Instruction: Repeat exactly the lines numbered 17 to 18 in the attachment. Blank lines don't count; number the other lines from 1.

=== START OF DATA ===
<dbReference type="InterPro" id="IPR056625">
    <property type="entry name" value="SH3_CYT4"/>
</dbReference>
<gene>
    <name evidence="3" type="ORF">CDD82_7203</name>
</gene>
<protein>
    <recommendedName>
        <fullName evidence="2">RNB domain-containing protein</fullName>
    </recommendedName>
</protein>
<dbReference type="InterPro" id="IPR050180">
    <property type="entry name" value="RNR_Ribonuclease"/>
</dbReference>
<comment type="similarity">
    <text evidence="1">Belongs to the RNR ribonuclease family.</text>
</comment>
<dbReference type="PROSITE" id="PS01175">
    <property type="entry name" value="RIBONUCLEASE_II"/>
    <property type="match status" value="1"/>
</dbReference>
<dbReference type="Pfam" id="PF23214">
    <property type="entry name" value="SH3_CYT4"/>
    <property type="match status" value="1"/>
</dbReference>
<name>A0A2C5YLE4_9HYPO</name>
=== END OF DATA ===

</comment>
<dbReference type="PROSITE" id="PS01175">